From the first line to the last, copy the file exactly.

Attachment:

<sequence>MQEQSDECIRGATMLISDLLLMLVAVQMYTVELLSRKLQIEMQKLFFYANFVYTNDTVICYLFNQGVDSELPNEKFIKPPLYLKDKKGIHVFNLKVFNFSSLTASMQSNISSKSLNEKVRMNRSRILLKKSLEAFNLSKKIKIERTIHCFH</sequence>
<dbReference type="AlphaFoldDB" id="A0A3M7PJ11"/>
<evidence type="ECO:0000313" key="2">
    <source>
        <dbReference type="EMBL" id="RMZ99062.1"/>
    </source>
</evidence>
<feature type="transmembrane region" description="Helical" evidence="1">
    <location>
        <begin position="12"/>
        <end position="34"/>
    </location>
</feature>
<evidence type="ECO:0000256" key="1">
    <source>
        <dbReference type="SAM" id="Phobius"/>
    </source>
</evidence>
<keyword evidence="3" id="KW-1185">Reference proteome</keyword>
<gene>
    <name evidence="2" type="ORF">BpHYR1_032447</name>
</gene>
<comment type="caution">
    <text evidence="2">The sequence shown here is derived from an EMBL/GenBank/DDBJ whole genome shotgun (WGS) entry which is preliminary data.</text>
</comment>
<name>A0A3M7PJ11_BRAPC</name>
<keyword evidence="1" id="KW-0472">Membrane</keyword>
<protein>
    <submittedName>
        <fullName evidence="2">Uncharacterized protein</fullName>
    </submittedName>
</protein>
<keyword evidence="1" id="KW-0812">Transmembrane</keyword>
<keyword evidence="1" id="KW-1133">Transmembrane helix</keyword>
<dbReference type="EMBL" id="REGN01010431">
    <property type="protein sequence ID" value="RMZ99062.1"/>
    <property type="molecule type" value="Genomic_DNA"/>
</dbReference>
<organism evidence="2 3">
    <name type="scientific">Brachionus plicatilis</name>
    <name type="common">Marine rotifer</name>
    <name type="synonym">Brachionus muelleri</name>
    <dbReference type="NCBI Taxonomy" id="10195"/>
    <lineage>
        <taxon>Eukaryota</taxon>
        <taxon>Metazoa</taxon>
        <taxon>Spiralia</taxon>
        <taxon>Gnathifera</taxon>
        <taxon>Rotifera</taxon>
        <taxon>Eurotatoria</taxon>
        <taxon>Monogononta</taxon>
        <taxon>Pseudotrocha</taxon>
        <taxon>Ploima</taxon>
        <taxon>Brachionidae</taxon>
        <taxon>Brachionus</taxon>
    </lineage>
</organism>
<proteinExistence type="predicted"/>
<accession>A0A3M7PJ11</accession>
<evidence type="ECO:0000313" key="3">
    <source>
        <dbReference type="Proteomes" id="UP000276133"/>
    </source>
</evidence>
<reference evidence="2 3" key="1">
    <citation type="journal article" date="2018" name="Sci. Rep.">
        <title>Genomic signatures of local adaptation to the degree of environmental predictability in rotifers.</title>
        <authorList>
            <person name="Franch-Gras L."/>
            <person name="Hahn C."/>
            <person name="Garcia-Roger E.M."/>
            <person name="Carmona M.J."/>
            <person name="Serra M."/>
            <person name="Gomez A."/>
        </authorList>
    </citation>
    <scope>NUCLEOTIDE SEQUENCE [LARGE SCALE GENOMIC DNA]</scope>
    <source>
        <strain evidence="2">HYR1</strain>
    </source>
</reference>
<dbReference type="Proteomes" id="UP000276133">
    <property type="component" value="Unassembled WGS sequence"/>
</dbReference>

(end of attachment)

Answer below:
<sequence>MQEQSDECIRGATMLISDLLLMLVAVQMYTVELLSRKLQIEMQKLFFYANFVYTNDTVICYLFNQGVDSELPNEKFIKPPLYLKDKKGIHVFNLKVFNFSSLTASMQSNISSKSLNEKVRMNRSRILLKKSLEAFNLSKKIKIERTIHCFH</sequence>
<dbReference type="AlphaFoldDB" id="A0A3M7PJ11"/>
<evidence type="ECO:0000313" key="2">
    <source>
        <dbReference type="EMBL" id="RMZ99062.1"/>
    </source>
</evidence>
<feature type="transmembrane region" description="Helical" evidence="1">
    <location>
        <begin position="12"/>
        <end position="34"/>
    </location>
</feature>
<evidence type="ECO:0000256" key="1">
    <source>
        <dbReference type="SAM" id="Phobius"/>
    </source>
</evidence>
<keyword evidence="3" id="KW-1185">Reference proteome</keyword>
<gene>
    <name evidence="2" type="ORF">BpHYR1_032447</name>
</gene>
<comment type="caution">
    <text evidence="2">The sequence shown here is derived from an EMBL/GenBank/DDBJ whole genome shotgun (WGS) entry which is preliminary data.</text>
</comment>
<name>A0A3M7PJ11_BRAPC</name>
<keyword evidence="1" id="KW-0472">Membrane</keyword>
<protein>
    <submittedName>
        <fullName evidence="2">Uncharacterized protein</fullName>
    </submittedName>
</protein>
<keyword evidence="1" id="KW-0812">Transmembrane</keyword>
<keyword evidence="1" id="KW-1133">Transmembrane helix</keyword>
<dbReference type="EMBL" id="REGN01010431">
    <property type="protein sequence ID" value="RMZ99062.1"/>
    <property type="molecule type" value="Genomic_DNA"/>
</dbReference>
<organism evidence="2 3">
    <name type="scientific">Brachionus plicatilis</name>
    <name type="common">Marine rotifer</name>
    <name type="synonym">Brachionus muelleri</name>
    <dbReference type="NCBI Taxonomy" id="10195"/>
    <lineage>
        <taxon>Eukaryota</taxon>
        <taxon>Metazoa</taxon>
        <taxon>Spiralia</taxon>
        <taxon>Gnathifera</taxon>
        <taxon>Rotifera</taxon>
        <taxon>Eurotatoria</taxon>
        <taxon>Monogononta</taxon>
        <taxon>Pseudotrocha</taxon>
        <taxon>Ploima</taxon>
        <taxon>Brachionidae</taxon>
        <taxon>Brachionus</taxon>
    </lineage>
</organism>
<proteinExistence type="predicted"/>
<accession>A0A3M7PJ11</accession>
<evidence type="ECO:0000313" key="3">
    <source>
        <dbReference type="Proteomes" id="UP000276133"/>
    </source>
</evidence>
<reference evidence="2 3" key="1">
    <citation type="journal article" date="2018" name="Sci. Rep.">
        <title>Genomic signatures of local adaptation to the degree of environmental predictability in rotifers.</title>
        <authorList>
            <person name="Franch-Gras L."/>
            <person name="Hahn C."/>
            <person name="Garcia-Roger E.M."/>
            <person name="Carmona M.J."/>
            <person name="Serra M."/>
            <person name="Gomez A."/>
        </authorList>
    </citation>
    <scope>NUCLEOTIDE SEQUENCE [LARGE SCALE GENOMIC DNA]</scope>
    <source>
        <strain evidence="2">HYR1</strain>
    </source>
</reference>
<dbReference type="Proteomes" id="UP000276133">
    <property type="component" value="Unassembled WGS sequence"/>
</dbReference>